The Australian Red Cross wants to engage businesses and corporations across Western Australia as the organisation changes its operating platform to support vulnerable communities across the state more effectively.
The Red Cross, which is used to playing a vital role in war zones and famine-ravaged countries, faces unique challenges in WA.
Australian Red Cross executive director of WA Steve Joske said the primary challenge for the organisation was managing big distances between communities and services in remote areas.
The organisation has three regional bases, in Broome, Kalgoorlie and Bunbury, which serve as service-access points for indigenous communities and act as meeting points for social groups.
“The bases are there because those regions have been deemed areas of locational disadvantage, where communities need access to services and support,” Mr Joske said.
The Red Cross had to focus on prioritising issues facing indigenous communities and was building a new operational model to bring together the needs of communities, donors’ support and Red Cross expertise.
“We want to find community and grassroots organisations that are working directly with local needs to establish a more sustainable result and work in partnership with these smaller organisations to create legacy and ongoing impact,” Mr Joske said.
“People working in the local community who know the local issues and can get the help to the right people, this is the way forward for the Red Cross operation in WA.
“This isn’t something that is going to happen overnight, or even in the next six months, it’s a process and we are looking to in the long term, attempting to use our resources to the fullest.”
Mr Joske, who has worked as executive director of the Red Cross in WA for 10 years, is ready for the challenges ahead.
Before joining the Red Cross he served as a senior officer in the Australian Defence Force, commanding peacekeepers in Bougainville and overseeing security operations at the Sydney Olympics in 2000.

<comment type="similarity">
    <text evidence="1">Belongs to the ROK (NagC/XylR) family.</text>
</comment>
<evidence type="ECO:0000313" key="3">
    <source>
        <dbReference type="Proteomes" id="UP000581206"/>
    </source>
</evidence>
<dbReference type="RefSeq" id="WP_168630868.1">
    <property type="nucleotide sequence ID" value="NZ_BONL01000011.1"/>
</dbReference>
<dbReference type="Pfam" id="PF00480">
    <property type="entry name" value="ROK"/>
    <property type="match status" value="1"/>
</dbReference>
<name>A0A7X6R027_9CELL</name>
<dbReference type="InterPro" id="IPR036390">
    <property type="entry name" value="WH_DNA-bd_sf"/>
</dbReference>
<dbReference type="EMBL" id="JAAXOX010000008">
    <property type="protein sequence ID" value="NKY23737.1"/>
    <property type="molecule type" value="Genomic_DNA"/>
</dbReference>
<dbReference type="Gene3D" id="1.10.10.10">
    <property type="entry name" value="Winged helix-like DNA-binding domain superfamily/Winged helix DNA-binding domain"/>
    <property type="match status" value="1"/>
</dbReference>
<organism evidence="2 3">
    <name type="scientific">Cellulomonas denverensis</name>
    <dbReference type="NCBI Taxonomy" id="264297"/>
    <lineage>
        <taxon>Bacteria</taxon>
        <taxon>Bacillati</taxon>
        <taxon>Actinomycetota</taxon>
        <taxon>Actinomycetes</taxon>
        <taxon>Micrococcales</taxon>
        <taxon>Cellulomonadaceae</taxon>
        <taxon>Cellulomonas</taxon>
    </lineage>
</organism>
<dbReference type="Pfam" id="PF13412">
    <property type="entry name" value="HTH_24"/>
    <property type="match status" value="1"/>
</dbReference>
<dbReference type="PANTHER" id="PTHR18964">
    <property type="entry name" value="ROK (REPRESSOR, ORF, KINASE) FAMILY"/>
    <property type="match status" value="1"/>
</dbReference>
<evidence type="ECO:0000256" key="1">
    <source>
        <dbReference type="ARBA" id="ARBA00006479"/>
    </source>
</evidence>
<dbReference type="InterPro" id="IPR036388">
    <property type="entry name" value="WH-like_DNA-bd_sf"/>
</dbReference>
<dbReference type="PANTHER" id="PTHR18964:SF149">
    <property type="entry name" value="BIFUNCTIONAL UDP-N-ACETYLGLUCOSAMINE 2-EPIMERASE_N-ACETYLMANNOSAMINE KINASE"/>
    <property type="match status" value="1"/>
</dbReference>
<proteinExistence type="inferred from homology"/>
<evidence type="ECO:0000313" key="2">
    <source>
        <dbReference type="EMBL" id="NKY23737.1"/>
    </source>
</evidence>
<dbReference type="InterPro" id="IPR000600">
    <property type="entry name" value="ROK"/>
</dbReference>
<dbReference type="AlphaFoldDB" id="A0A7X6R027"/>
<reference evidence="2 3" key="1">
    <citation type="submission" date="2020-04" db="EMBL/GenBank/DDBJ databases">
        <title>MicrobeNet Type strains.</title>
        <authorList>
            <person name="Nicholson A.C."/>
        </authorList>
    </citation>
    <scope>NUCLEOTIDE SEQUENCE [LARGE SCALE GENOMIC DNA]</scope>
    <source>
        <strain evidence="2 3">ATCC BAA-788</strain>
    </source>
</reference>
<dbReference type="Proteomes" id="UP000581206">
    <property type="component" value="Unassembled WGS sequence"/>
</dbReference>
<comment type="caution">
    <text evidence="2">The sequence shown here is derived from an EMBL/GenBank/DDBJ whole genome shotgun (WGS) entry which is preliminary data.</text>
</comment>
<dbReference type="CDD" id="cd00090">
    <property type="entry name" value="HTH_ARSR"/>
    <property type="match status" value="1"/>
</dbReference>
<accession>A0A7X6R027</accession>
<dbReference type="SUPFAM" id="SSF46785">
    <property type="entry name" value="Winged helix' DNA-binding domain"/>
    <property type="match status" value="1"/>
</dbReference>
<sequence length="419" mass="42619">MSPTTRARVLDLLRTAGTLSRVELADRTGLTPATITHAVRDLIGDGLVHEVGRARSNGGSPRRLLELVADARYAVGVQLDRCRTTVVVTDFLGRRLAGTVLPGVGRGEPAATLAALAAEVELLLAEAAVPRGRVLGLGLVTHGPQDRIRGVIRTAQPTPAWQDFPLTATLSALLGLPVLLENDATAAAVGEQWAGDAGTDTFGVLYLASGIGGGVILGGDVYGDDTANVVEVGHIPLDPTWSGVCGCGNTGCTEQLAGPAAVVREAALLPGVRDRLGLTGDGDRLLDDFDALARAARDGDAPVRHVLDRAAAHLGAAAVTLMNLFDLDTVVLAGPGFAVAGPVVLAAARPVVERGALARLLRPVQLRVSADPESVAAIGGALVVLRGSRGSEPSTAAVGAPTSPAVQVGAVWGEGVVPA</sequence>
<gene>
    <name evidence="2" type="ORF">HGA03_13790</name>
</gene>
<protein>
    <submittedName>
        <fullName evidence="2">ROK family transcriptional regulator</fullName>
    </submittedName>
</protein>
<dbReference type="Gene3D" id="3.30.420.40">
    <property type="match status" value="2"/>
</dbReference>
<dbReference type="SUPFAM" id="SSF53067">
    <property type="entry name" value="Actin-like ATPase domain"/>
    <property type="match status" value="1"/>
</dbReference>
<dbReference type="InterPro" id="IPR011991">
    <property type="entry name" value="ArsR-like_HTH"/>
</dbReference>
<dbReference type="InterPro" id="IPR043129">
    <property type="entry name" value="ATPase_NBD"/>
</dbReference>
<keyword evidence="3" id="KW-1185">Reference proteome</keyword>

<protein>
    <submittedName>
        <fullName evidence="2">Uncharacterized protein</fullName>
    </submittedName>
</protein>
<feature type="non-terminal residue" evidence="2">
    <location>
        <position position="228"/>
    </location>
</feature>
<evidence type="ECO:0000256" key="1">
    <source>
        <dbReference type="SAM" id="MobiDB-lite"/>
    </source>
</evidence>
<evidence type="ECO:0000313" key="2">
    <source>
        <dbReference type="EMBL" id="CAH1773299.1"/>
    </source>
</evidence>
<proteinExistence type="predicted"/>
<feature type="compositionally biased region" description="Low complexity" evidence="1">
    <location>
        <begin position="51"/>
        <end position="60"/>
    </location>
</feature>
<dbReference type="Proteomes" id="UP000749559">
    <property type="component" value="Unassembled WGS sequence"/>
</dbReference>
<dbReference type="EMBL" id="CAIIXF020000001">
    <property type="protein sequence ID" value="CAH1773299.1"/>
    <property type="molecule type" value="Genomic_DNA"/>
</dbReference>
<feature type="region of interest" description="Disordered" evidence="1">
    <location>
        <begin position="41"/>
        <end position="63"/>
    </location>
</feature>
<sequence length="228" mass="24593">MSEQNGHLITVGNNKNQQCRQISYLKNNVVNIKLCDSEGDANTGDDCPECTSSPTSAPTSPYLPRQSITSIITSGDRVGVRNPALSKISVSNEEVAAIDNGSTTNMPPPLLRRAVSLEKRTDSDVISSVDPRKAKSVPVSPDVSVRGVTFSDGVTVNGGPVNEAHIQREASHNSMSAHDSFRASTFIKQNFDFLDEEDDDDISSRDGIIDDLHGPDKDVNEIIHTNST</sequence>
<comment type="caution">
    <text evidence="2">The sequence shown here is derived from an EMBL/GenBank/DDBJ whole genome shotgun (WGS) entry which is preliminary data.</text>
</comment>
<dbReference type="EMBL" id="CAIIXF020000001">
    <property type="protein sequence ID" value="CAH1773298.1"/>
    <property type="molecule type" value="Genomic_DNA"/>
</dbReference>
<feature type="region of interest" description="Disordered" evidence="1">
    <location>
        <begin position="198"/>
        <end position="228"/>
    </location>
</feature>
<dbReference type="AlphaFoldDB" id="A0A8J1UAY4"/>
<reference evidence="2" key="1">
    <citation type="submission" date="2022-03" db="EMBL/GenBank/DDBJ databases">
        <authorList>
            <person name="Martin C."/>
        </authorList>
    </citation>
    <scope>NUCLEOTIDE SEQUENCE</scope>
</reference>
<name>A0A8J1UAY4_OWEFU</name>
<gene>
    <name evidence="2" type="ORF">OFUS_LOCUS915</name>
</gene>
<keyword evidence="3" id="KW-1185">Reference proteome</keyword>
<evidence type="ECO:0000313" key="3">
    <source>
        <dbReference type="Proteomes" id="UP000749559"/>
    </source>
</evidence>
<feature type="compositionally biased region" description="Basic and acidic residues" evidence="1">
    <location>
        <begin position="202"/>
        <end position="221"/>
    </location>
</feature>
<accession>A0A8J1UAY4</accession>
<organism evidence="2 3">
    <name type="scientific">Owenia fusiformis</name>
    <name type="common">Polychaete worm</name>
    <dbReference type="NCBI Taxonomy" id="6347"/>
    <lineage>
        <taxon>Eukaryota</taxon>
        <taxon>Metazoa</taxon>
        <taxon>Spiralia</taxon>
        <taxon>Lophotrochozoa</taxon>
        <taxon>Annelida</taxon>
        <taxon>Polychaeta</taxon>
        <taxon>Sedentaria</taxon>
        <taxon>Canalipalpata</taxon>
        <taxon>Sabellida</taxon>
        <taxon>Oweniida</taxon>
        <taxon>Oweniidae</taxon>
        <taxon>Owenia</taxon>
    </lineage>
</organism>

As part of its fresh strategy, the organisation, which is working alongside community groups in the Goldfields, wants to bring corporate players on board to help fund projects and engagement in the regions.
Mr Joske said the key for the Red Cross was to market its expertise to businesses and act as an intermediary between them and communities.
“Larger corporations that do want to be philanthropic and engage with communities will be able to use Red Cross with some degree of confidence that we are going to be able to get to where the need is most acute and support is most needed,” he said.
“Corporations might not be able to have local reach and touch to provide support to vulnerable communities and people.
“We can draw on our work with local community groups throughout the state to achieve meaningful results.”
Recently, the organisation took a central role in the development of several health services facilities in the Goldfields alongside the Department of Health and the Paupiyala Tjarutja Aboriginal Corporation to cater for remote communities visiting regional centres.
In Kalgoorlie, the Spinifex health services centre includes a short-stay facility to provide overnight accommodation for people.
“The facility is having a direct positive on individuals but also creating wider positives for the community,” Mr Joske said.